Employers are required to inform workers of the hazards of the chemicals or products that they are using. Many in vitro assays are suited to accomplish this goal. As Hazard Communication is now aligned with the Globally Harmonized System (GHS), assays that are approved for assigning GHS hazard categories can provide a method for properly labelling chemicals and preparing safety data sheets.
Skin Corrosion assays (Reconstructed Human Epidermis (OECD TG 431) and Membrane Barrier Test (OECD TG 435)) can be used to classify as a GHS category 1 or non-corrosive material, and may also allow for sub classification into categories 1A, 1B, or 1C. Skin irritation can also be evaluated using the reconstructed human epidermis for classification of GHS category 2 (OECD TG 439).
Two assays have been approved for assessing skin sensitization (OECD TG 442C and 442D) and evaluate different actions in the sensitization adverse outcome pathway to predict if a material is a sensitizer. Ocular irritation can be assessed by assigning a GHS No Category or Category 1 classification using either the Bovine Corneal Opacity and Permeability (BCOP) Assay (OECD 437), or the Eye Irritation Test using the Reconstructed Human Cornea-like Epithelium (OECD TG 492). Together, these assays can provide information needed to ensure that employees are properly protecting themselves from the chemicals used in their daily operations.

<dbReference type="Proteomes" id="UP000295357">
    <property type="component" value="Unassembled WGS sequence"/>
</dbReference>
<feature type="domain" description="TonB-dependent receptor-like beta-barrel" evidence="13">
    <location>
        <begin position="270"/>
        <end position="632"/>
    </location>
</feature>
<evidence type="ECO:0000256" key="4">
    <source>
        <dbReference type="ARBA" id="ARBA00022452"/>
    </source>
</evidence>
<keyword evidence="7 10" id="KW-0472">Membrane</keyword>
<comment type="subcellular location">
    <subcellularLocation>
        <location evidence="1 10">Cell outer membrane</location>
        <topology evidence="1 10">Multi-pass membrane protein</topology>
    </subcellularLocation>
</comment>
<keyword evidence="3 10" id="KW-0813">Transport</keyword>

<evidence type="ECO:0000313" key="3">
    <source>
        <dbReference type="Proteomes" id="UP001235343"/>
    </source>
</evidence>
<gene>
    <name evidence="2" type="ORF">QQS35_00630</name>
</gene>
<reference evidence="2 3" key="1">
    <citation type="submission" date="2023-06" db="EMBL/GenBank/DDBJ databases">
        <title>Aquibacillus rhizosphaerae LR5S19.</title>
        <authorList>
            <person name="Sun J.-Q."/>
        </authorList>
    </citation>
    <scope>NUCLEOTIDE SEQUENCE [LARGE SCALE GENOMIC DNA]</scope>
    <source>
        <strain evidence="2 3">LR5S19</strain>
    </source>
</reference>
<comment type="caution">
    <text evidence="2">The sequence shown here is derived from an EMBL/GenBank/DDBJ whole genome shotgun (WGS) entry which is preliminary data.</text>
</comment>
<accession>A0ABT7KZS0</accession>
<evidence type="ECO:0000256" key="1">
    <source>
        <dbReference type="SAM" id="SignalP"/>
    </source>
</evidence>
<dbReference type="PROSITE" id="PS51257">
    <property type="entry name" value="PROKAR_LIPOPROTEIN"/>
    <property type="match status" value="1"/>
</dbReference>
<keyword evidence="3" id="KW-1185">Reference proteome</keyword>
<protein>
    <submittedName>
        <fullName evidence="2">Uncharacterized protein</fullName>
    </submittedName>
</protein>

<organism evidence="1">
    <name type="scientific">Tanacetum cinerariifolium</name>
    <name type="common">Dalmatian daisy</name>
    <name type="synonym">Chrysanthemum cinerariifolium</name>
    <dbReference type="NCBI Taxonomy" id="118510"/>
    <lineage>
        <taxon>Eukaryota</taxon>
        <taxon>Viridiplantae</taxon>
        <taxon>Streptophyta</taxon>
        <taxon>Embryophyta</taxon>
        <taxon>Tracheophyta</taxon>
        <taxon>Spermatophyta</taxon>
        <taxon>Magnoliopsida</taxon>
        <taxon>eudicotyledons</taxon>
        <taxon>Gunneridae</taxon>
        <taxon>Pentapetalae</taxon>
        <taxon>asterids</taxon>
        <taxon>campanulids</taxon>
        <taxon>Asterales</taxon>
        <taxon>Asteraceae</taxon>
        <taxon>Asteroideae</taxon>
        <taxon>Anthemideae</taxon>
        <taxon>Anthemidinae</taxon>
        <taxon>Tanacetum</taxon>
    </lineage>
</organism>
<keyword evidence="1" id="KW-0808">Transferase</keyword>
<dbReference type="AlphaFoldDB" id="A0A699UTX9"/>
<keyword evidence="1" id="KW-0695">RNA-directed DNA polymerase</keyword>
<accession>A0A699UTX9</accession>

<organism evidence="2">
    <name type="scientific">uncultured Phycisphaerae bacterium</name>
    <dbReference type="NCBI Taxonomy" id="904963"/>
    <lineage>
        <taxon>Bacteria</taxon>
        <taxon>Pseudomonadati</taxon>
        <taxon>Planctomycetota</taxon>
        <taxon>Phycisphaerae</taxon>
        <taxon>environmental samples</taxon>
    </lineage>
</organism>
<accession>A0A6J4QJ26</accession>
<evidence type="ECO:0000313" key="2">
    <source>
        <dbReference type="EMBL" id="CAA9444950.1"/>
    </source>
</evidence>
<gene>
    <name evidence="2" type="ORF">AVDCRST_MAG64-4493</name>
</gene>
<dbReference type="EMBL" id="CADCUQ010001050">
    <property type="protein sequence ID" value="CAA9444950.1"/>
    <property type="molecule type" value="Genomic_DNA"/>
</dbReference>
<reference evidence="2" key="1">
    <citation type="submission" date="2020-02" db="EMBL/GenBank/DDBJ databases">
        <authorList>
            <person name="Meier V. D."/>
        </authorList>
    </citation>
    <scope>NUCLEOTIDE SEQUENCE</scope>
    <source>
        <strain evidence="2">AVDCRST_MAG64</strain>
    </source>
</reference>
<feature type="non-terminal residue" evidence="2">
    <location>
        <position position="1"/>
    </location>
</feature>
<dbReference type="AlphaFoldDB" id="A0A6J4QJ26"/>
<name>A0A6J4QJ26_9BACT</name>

Although hazard assessment may be the primary goal for occupational safety, assays can be customized to meet client needs for their internal safety evaluations. If the user is more concerned with actual exposure conditions, then testing the neat materials for hazard assessment may give an over-prediction for the potential exposure risk. When modifying approaches to validated protocols, reference materials of know irritancy can provide valuable information on the safety of new formulations.
A reference material should be similar in product class to the new material being tested and have existing in vivo, clinical, or consumer response data. The results can then be compared to the reference material to determine if the new product is less toxic, comparable, or more toxic. Although not officially validated, additional assays such as the Time-To-Toxicity assays for ocular or dermal irritation, as well as the Corrosion/Irritation Hybrid Assay can be used in internal safety evaluations to provide additional information on the toxicity profile of the test article, which may not be possible when following some of the OECD test guidelines.